The Breach of Duty of Care

Once it’s clear that the property owner had a duty to keep their place safe, the next step is proving they failed to do so—this is called a breach of duty. For instance, if a supermarket knows there’s a spill on the floor and does nothing to clean it up quickly, that’s negligence. Property owners aren’t expected to prevent every single accident, but the law does require them to act sensibly to avoid foreseeable risks. They should fix known dangers promptly and adequately to ensure that visitors don’t get hurt. If they fail to meet these basic safety standards, they can be held liable for any injuries that occur because of their negligence.

For different types of visitors, a breach of duty can manifest in various ways:

  • Invitees: For invitees like customers in a store, a breach might occur if the owner ignores a spill reported by another customer, leading to a slip and fall. Owners need to regularly inspect their premises for potential hazards and address them promptly.
  • Licensees: In the case of licensees, such as friends visiting your home, a breach could happen if the homeowner fails to warn visitors about a broken step they know about, which could cause a fall.
  • Trespassers: While generally owed less duty of care, if an owner deliberately sets a trap that injures a trespasser, this too, is considered a breach of duty.

In each scenario, the property owner’s failure to take reasonable steps to mitigate known risks constitutes a breach of their duty of care.


Causation in a slip and fall case is about connecting the dots between the property owner’s negligence and your accident. It’s not enough just to point out a hazard like a wet floor; you need to prove that slipping on this specific wet surface directly caused your fall and subsequent injuries. This means demonstrating that the accident wouldn’t have happened if the hazard had been appropriately addressed and that no other factors contributed significantly to the incident.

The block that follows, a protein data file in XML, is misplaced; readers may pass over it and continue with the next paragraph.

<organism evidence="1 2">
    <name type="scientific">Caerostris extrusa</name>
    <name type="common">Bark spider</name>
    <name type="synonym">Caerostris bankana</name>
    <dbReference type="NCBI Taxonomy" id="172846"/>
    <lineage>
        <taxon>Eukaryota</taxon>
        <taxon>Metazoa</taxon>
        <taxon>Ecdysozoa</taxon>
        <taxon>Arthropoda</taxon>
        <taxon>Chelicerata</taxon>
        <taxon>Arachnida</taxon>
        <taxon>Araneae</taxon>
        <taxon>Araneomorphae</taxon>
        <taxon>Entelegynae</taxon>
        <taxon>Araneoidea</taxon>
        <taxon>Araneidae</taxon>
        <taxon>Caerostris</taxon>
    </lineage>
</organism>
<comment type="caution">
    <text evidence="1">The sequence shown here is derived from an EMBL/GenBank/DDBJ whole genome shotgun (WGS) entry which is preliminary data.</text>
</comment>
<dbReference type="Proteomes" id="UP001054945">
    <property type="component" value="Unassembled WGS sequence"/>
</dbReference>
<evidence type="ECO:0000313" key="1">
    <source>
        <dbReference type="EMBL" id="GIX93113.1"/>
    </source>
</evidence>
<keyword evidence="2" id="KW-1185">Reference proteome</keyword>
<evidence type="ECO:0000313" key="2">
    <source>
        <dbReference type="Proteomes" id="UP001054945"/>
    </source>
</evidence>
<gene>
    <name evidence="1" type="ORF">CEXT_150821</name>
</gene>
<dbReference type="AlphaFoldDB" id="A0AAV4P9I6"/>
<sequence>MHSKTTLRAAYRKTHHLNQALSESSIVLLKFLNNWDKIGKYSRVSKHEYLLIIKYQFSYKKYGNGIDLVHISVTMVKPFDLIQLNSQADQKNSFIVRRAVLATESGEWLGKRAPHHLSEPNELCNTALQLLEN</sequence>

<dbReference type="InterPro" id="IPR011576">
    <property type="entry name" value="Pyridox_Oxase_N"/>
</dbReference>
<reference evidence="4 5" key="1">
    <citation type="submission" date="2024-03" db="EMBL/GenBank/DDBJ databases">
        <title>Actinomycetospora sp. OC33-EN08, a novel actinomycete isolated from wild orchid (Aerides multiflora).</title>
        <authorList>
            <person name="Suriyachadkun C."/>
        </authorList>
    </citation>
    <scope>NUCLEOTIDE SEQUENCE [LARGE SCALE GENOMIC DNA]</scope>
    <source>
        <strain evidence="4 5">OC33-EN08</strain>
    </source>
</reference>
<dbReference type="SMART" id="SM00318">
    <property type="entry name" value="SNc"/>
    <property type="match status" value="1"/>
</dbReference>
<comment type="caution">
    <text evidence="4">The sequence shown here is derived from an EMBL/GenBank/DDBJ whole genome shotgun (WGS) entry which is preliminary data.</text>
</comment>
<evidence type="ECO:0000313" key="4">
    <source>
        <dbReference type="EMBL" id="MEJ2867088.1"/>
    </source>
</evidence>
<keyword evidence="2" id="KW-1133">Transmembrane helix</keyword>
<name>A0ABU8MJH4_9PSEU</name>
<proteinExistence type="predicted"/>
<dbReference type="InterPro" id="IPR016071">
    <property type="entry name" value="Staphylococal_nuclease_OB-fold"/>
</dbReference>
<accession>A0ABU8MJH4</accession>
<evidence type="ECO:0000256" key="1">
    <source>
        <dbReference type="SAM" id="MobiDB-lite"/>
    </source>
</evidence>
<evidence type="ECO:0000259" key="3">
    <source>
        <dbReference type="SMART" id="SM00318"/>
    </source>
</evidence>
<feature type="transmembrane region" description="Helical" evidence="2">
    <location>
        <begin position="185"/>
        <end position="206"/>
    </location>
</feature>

If you’re bringing a slip and fall claim, you must show that the accident led to actual damages. This can include physical injuries, which might range from minor bruises to severe fractures, or financial losses like medical bills and missed work. Emotional impacts, such as stress or anxiety following the incident, can also be considered. To back up your claim, you’ll need detailed evidence like medical records, bills, and proof of lost wages.

Call Zbinden & Curtis, Attorneys at Law

If you’ve had a slip and fall in Oregon, don’t go it alone. At Zbinden & Curtis Attorneys at Law, we understand the stress and pain these accidents cause, and we’re here to help. Our team in Portland is ready to assist you with the legal challenges of proving your case and fighting for the compensation you deserve. We’ll handle the details so you can focus on healing. Give us a call today at (503) 287-5000, and let us take it from here.